Imagine for a moment a future rail transit system that quickly and conveniently connects a variety of Baltimore's most historic, dynamic, and popular neighborhoods: Fells Point. Edmondson Village. Harbor East. Poppleton. Greektown. Canton. And more.
Imagine this same system also connects to major job centers like downtown Baltimore, the University of Maryland Medical Center, Johns Hopkins Bayview, and the Centers of Medicare and Medicaid Services.
Finally, imagine that this system allows for connections to the rest of the Baltimore region's major transit systems, including the Metro subway, the central light rail, MARC, MTA buses, the Charm City Circulator and water taxis, as well as bicycle and pedestrian infrastructure. And it makes travel fast and efficient by circumventing traffic using its own right-of-way and even subway tunnels in the most congested parts of Baltimore.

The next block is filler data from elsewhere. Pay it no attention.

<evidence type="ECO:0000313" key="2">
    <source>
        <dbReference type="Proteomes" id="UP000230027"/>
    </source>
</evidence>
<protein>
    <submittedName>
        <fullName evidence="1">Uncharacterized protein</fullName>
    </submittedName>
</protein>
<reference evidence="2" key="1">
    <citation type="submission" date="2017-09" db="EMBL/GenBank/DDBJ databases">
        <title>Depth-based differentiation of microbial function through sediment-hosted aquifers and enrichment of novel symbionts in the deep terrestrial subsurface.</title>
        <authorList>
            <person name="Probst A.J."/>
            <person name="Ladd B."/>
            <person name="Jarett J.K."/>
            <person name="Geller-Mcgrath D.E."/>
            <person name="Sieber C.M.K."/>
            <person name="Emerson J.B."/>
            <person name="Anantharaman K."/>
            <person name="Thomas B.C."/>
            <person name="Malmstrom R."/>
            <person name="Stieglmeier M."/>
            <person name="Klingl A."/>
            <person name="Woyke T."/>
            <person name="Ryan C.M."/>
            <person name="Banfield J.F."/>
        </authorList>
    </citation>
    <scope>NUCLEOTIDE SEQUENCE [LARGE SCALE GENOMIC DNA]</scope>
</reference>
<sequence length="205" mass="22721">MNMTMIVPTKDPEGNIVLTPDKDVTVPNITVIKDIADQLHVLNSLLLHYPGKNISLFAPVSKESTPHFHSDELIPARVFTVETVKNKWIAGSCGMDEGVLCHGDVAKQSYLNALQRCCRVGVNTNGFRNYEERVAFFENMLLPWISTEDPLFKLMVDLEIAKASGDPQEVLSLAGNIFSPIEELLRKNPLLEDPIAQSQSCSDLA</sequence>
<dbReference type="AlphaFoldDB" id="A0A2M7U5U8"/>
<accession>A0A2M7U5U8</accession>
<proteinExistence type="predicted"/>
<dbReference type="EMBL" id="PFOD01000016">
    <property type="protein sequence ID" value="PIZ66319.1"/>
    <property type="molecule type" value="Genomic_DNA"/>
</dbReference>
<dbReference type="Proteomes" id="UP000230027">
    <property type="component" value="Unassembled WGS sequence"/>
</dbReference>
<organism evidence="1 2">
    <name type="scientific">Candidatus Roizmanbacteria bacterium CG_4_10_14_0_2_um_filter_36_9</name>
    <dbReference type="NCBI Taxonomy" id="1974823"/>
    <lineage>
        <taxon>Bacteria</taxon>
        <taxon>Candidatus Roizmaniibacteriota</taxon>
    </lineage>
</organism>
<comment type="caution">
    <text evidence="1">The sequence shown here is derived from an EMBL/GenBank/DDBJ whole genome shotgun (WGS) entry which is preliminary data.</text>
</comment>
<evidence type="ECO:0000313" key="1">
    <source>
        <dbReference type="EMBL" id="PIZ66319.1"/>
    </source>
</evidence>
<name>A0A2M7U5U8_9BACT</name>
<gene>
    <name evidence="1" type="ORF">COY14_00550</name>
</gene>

No Need to Imagine
In fact, what we've just described is the Red Line — a proposed light rail and subway line that may be as little as two years away from breaking ground in the Baltimore region, thanks to the hard work of the MTA, elected officials and community stakeholders.
When completed, the Red Line will connect Woodlawn, Edmondson Village, West Baltimore, downtown, Harbor East, Fells Point, Canton, Highlandtown, Greektown, and the Johns Hopkins Bayview Medical Center with state-of-the-art light rail service as soon as 2022.
In doing so, the Red Line will usher in a new era of modern and convenient public transit service in Baltimore, making our city more connected, more competitive, and more attractive for current and potential residents and employers.
Red Line Now
Red Line Now! is made up of regular public transit users who live all over the city, including neighborhoods along the planned Red Line corridor. Some of us have cars, and some don't. Either way, we all ride the buses, the light rail, and the Metro subway, and we see the incredible opportunity that the Red Line presents to finally make Baltimore's transit system greater than the sum of its parts, dramatically improving the quality of life for tens of thousands of residents throughout our metropolitan area.
Great cities have great public transit. It's time for Baltimore to build the Red Line.